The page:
1. Modern homes are sealed against outside elements for air conditioning purposes. Hot air rising from a chimney must be replaced within the home or unequal pressures develop and smoke returns inside. To avoid this problem, open an outside door or window. Also, it may sometimes be necessary to close room registers, since the forced air heating and cooling system will compete with the natural fireplace draft.
2. Never build a fire directly on the fireplace floor. Always use andirons or a grate, plus a well-fitted fireplace screen.
3. Start the fire slowly so there is a gradual buildup of heat and smoke. You can also light a section of newspaper and hold it up into the flue to gradually heat it. This will start the updraft more easily and will help avoid cracking of firebrick due to sudden temperature change.
4. Before using the fireplace, be certain the chimney damper is open. After use, close the damper so conditioned air will not escape through the chimney. If you have glass fireplace doors remember to close them when no one is in the room.
5. Adding a handful of salt to the fire occasionally will help prevent the accumulation of soot, and it will add color to the fire. The chimney should be cleaned periodically. (See "Annual Checklist".) This can be done at the same time the heating and cooling system is cleaned and inspected.
6. Never burn treated lumber as it will emit creosote or poisonous gases, which can build up in the flue or enter the house. NOTE: Remember to store firewood outside, to avoid insects entering your home with the wood.
If you have hardwood floors in your home, you should consult your Manufacturer/Installers guide for care tips. Wood will expand and contract as weather changes, and it may shrink under extreme dryness or swell under extreme humidity.
KEYS AND LOCKS
No key used during the course of construction of your new home will operate the locks after you have taken possession. Most exterior hardware comes finished with a sealant. Oftentimes this sealant can wear, and tarnishing will occur. To minimize this condition a regular cleaning and clear lacquer application will prolong the look of the hardware. Passage door hardware in any home can work loose through use. Keep a careful watch to avoid excessive play in the doorknob escutcheon plate. In the event a doorknob or privacy lock should become inoperative, it is usually because looseness has allowed the interior mechanism to slip out of place. Removal and reinstallation of the fixture (a simple process) will usually correct the problem. Doors with key-type hardware are more complicated and usually require the services of a locksmith. Periodic application of powdered graphite or silicone spray to keyholes and lock mechanisms can help to keep them operating smoothly.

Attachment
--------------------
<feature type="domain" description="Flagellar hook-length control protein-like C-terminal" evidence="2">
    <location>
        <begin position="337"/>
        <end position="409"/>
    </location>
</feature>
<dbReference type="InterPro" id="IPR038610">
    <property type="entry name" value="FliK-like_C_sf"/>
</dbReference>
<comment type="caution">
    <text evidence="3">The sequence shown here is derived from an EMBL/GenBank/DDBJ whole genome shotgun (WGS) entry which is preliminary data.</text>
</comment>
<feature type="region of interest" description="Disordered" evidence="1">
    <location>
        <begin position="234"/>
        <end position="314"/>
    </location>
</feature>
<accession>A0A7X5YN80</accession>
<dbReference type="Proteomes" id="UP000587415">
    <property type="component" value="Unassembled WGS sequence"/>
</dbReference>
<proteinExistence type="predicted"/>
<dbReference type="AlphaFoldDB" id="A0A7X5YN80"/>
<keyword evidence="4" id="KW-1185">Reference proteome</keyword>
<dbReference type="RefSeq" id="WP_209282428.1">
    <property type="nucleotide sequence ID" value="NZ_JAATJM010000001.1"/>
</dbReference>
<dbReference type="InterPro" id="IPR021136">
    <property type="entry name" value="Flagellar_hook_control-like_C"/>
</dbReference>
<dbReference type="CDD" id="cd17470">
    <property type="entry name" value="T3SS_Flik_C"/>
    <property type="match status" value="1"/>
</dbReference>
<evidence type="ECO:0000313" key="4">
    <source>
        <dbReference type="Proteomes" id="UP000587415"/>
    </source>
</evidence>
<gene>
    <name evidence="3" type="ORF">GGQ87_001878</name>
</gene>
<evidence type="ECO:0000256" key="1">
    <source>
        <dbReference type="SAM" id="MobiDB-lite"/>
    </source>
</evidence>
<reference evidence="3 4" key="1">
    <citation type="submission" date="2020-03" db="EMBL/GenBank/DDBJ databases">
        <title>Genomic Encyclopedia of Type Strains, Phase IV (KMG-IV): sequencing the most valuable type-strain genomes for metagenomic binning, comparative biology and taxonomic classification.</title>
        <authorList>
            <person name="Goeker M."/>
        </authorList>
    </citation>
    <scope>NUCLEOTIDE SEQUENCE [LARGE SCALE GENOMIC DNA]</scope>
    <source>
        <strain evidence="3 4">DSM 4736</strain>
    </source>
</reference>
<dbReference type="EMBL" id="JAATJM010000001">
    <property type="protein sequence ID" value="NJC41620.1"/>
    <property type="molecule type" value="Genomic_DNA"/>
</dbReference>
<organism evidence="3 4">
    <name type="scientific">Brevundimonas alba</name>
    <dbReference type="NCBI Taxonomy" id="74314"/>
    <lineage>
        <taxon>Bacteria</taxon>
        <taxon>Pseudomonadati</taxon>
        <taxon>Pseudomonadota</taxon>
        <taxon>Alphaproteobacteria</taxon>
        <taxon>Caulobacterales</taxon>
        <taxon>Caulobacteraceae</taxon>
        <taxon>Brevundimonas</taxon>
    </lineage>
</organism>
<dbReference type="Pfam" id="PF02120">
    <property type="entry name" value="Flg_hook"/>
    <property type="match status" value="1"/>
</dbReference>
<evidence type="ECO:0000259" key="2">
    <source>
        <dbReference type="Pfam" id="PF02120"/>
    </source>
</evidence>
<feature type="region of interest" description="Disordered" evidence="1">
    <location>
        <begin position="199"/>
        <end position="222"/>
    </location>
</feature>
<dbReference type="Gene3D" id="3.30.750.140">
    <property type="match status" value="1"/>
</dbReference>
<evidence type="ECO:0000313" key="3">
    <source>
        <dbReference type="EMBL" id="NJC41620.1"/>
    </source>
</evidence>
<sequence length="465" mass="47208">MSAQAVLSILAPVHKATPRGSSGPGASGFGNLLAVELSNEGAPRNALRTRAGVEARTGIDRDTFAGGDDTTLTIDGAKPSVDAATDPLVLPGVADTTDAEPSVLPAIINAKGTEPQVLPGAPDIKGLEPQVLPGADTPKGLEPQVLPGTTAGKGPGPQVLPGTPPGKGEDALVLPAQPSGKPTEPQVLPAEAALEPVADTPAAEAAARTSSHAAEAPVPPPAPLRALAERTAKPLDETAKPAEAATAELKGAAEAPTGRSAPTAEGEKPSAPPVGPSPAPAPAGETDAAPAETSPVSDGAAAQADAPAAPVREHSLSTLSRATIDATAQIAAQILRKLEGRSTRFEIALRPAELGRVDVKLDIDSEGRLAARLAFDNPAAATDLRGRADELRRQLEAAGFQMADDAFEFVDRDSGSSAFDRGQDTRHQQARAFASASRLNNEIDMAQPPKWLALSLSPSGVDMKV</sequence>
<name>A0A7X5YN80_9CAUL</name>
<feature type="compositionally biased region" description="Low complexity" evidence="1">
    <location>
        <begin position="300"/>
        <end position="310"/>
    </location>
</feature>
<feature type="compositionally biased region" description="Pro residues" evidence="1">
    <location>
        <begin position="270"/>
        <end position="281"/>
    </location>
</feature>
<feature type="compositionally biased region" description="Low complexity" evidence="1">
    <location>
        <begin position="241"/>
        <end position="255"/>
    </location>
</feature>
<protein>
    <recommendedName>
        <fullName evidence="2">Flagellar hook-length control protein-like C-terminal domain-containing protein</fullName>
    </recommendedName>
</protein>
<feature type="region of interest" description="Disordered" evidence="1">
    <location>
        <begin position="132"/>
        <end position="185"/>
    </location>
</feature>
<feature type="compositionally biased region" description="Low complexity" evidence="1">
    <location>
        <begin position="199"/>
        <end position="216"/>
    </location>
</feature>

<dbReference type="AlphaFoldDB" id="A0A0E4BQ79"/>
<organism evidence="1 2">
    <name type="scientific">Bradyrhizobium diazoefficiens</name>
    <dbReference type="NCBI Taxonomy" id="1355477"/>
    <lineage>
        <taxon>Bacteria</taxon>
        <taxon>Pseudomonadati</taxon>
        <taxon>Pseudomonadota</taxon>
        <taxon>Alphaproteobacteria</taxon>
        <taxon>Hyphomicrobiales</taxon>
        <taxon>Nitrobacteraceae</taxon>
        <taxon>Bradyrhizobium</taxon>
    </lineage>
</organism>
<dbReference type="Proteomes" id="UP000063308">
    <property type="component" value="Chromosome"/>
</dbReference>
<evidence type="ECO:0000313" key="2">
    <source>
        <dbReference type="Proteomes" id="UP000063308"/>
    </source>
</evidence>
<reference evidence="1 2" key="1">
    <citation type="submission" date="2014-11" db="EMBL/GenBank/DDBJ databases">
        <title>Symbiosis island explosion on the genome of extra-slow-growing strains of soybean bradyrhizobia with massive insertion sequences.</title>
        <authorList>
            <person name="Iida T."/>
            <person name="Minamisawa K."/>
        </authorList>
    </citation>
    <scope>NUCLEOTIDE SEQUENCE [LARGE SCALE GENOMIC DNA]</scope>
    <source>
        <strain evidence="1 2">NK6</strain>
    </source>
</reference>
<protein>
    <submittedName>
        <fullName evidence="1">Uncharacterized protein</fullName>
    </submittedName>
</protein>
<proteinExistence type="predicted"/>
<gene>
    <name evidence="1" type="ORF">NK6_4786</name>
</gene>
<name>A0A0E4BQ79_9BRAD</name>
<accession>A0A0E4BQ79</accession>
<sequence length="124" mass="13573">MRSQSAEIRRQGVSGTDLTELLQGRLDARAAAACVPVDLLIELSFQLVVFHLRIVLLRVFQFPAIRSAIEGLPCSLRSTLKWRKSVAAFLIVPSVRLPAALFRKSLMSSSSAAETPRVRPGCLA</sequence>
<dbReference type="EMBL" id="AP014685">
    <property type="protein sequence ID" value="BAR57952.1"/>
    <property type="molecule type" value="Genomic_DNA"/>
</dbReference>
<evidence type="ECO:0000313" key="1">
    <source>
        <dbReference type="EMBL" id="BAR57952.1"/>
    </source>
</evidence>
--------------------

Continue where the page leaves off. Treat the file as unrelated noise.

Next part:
The grade of your home site was established by professional engineers to provide drainage away from the building (and, in some areas, a certain amount of water retention on the home site). Should you wish to change the drainage pattern, as part of a landscape arrangement, be sure a proper drainage slope is maintained. On sites designed for some water retention, do not change the drainage pattern. When adding fill dirt, do not fill above the top of the foundation and always allow a 6 inch minimum between the earth and any wood or aluminum siding; otherwise, water may enter the joint between the footing and the wall material or cause decay of wood. When watering your lawn, do not allow sprinklers to spray against the exterior walls of your home. Doing so causes discoloration, wall buckling, and can cause interior flooding regardless of whether the wall is masonry or wood. Remember that proper care of the sod or seeded areas of your lawn is essential to ensure adequate grass growth.
Many heavy-duty appliances such as refrigerators, air conditioners, washing machines, dryers, dishwashers, etc. have motors that require servicing from time to time. Consult an appropriate service manual or appliance service person for care of these motors.